Over 300 people gathered on Saturday in Glendale at the Soleri Amphitheater (Glendale Community College) to celebrate the Hungarian culture and learn about this small country that gave so much to the world like vitamin C, the Rubik’s cube, holography, Pulitzer, or Mariska Hargitay.
After both the American and Hungarian anthems, Dr. Reka Vicsacsan-Nagy, president of HCAP, emphasized in her welcoming speech how important these community events are. Besides providing the opportunity for local Hungarians (or those visiting) to gather and get to know each other, this is also a great chance for Hungarian organizations and businesses in the area to showcase themselves, exchange contact, knowledge, and experience. Last but not least she talked about the association’s goals to be an advocate for building dialogue between different nationalities through this event. The event intends to be a tie between the different ethnic groups and the Hungarian community. Thus everyone who attended the festival, including non-Hungarian speakers, were able to learn about the culture through the different entertainment that was provided as well as the exhibitions at two different tents.
Ray Malnar, Vice-Mayor of Glendale, who welcomed everyone on behalf of this community, also emphasized the importance of preserving one’s culture and encouraged everyone to take part in these activities as well as the life of the organization.
This event adds to the colorful social life of Glendale and our board does hope, that with this initiative we can start building the dialogue that is so much valued by our organization.
The entertainment was built around the forth mentioned goals: it gave a glimpse of the old Hungarian heritage through folk music and games performed by the children of the Napocska Hungarian School, folk dances brought to us by the Eszterlánc Hungarian Folk Ensemble from San Francisco Bay Area, ancient drum beats by the Turul Drummers, whip cracking by Szilvia Bartha; then it transitioned into presenting the modern, through performances like fencing (a sport that has been practiced by Hungarians for many years and in which they are excelling) by the Phoenix Fencing Academy, followed by the Silentium Valley Band concert that gave an insight to a more contemporary Hungarian music and had the crowd party for well over an hour. Last but not least, Dani from the Carefree School of Music showed us how he incorporates our heritage into the curriculum at their school and encouraged kids to study music, which actually Hungarians are also really good at thinking back to the achievements of Bartók, Kodály, or Liszt not even mentioning contemporary world renown musicians like the popular Balázs Havasi or the jazz pianist and composer Daniel Szabó.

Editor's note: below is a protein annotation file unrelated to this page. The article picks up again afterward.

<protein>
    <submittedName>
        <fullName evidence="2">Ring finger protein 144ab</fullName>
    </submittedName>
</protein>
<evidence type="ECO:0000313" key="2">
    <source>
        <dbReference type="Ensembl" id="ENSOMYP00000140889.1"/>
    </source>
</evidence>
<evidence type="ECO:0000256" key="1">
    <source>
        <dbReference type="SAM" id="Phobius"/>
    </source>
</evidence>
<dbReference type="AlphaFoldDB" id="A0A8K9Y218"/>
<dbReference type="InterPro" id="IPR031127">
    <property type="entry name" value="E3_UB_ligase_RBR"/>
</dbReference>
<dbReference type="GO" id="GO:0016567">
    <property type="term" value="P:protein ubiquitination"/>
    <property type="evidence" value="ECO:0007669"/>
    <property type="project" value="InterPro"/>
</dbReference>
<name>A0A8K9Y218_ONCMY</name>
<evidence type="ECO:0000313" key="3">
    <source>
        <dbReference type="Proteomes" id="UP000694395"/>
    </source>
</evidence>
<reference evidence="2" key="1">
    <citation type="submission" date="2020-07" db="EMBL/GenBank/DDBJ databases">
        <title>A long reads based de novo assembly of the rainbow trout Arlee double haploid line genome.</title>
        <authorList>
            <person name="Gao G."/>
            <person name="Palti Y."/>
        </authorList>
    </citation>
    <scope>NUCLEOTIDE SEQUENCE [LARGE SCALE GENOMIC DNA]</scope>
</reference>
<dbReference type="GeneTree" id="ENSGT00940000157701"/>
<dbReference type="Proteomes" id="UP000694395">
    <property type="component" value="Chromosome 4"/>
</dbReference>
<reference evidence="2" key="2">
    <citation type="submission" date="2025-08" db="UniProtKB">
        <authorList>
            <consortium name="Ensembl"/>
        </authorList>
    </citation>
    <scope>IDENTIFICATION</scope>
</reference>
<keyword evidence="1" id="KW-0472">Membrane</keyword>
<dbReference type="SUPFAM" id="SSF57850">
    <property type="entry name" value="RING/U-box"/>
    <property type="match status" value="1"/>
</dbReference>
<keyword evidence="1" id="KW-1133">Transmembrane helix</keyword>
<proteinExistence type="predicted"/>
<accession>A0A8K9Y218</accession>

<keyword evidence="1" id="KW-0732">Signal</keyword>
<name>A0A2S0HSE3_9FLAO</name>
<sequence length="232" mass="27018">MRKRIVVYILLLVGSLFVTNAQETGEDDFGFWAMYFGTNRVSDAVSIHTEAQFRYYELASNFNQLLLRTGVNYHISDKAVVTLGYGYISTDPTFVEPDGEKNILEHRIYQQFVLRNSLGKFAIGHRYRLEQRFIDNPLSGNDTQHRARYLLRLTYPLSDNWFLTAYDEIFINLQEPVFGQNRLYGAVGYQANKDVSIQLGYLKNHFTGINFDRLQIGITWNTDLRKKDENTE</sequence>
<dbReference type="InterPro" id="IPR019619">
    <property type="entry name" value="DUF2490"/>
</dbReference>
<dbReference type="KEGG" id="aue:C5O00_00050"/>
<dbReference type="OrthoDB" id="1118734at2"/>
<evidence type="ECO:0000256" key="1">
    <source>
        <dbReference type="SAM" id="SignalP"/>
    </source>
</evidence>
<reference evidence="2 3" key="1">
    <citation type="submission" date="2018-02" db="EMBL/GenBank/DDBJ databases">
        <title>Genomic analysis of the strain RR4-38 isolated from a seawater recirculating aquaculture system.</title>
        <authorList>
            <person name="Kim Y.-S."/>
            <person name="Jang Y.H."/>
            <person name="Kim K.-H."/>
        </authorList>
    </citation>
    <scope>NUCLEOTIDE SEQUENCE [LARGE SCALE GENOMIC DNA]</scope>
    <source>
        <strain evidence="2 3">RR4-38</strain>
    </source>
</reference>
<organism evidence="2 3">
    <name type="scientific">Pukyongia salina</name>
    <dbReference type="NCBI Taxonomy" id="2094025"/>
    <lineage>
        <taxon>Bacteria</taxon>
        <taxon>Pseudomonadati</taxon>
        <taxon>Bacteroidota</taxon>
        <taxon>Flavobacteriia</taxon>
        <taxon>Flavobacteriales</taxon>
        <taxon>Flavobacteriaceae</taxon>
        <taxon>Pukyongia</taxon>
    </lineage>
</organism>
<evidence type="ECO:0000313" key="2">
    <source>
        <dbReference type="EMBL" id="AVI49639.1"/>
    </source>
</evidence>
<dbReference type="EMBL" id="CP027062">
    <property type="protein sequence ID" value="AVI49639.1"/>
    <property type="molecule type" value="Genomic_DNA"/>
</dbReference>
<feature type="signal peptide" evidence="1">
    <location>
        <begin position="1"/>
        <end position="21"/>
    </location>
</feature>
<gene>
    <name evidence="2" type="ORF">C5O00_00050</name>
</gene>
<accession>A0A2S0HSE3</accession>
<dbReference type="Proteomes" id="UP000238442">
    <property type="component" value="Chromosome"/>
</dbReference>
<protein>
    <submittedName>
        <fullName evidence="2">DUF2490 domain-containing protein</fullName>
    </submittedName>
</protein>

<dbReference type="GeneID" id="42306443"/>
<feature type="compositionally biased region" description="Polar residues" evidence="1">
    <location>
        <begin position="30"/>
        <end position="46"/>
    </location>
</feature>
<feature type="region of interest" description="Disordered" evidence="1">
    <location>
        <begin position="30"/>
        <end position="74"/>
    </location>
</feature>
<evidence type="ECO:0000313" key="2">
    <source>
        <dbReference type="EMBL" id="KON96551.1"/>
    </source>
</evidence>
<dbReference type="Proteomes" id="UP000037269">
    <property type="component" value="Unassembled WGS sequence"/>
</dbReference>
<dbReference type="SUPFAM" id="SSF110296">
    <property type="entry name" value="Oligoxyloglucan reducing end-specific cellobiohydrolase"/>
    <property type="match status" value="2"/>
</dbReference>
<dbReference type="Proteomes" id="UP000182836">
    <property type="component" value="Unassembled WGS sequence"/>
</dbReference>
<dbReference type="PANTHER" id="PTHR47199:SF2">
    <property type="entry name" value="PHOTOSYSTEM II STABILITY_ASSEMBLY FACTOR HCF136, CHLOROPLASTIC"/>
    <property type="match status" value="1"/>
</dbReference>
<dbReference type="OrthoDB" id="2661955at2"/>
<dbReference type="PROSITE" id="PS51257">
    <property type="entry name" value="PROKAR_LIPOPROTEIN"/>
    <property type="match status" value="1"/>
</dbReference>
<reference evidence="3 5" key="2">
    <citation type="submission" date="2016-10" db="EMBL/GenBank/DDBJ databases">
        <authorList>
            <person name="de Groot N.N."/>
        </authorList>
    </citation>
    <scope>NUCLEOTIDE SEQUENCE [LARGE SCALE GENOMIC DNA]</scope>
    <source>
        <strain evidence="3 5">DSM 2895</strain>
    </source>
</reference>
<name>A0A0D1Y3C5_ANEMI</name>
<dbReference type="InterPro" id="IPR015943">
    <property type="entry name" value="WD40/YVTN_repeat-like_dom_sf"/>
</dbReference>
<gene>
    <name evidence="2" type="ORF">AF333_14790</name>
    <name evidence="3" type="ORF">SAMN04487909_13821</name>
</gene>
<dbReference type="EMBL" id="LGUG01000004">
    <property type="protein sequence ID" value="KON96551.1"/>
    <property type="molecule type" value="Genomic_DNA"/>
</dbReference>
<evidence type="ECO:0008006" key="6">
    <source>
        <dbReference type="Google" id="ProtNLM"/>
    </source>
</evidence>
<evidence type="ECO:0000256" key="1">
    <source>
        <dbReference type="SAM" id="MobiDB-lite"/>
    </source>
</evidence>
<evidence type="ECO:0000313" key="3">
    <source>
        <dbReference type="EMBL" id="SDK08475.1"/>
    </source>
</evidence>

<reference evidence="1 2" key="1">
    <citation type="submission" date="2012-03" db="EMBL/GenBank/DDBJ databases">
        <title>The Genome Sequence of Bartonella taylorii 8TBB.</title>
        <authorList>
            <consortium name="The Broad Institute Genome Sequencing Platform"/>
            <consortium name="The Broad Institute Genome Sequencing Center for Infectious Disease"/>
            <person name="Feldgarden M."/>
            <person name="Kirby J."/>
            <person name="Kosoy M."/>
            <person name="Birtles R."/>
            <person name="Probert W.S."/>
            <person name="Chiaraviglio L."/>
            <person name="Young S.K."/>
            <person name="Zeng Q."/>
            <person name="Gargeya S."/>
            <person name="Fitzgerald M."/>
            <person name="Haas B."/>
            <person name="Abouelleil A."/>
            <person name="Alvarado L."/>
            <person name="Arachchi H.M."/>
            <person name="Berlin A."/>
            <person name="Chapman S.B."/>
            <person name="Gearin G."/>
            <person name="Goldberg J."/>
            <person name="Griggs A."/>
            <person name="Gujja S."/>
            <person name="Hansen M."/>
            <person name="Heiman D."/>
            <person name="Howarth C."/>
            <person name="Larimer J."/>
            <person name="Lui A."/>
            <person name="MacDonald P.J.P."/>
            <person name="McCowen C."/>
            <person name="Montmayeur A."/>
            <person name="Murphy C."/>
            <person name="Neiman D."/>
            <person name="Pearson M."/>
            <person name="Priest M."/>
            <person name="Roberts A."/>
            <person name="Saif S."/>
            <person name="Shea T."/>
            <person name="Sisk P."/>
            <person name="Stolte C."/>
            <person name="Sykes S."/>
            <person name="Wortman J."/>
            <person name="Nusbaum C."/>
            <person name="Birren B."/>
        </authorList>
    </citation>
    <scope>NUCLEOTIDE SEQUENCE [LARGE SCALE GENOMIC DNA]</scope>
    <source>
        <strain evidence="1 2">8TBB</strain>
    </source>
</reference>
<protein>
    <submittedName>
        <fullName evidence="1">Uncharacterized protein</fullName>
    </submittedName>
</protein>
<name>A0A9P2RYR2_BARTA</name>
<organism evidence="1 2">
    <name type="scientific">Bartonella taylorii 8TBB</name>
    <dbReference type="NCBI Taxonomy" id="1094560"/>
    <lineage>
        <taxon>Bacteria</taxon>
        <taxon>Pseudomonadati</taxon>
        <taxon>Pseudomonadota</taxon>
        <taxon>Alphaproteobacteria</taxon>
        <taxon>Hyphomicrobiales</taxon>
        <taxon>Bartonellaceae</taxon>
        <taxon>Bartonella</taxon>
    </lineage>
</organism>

Special thanks go out to everyone who made this event possible: our team and their families for the hours of selfless work, our sponsors for the generous donations (Mind and Body Kids, Birch Manufacturing, Edit Vasadi Photography, A-Mia, Magyar Marketing, Folkology, MHFolk, and Bethlen Gábor Alap), individual donations by many members of the community, our volunteers who offered their precious time to help us create something memorable, and last but not least our wonderful performers.
It might not have been your largest or most perfect event (more so because of the wind), but we learn year by year and use that knowledge to give you a better experience every single time.
We do hope that you enjoyed spending your afternoon with us!
If you would like to give us some feedback, or you would like to be part of the organizing team for next year’s festival, perhaps volunteer your time on the day of the event, please send us an e-mail to: firstname.lastname@example.org
Together we grow stronger!
Együtt erő vagyunk. Hálás köszönet mindannyiotoknak!
Photo Credit: Edit Vasadi Photography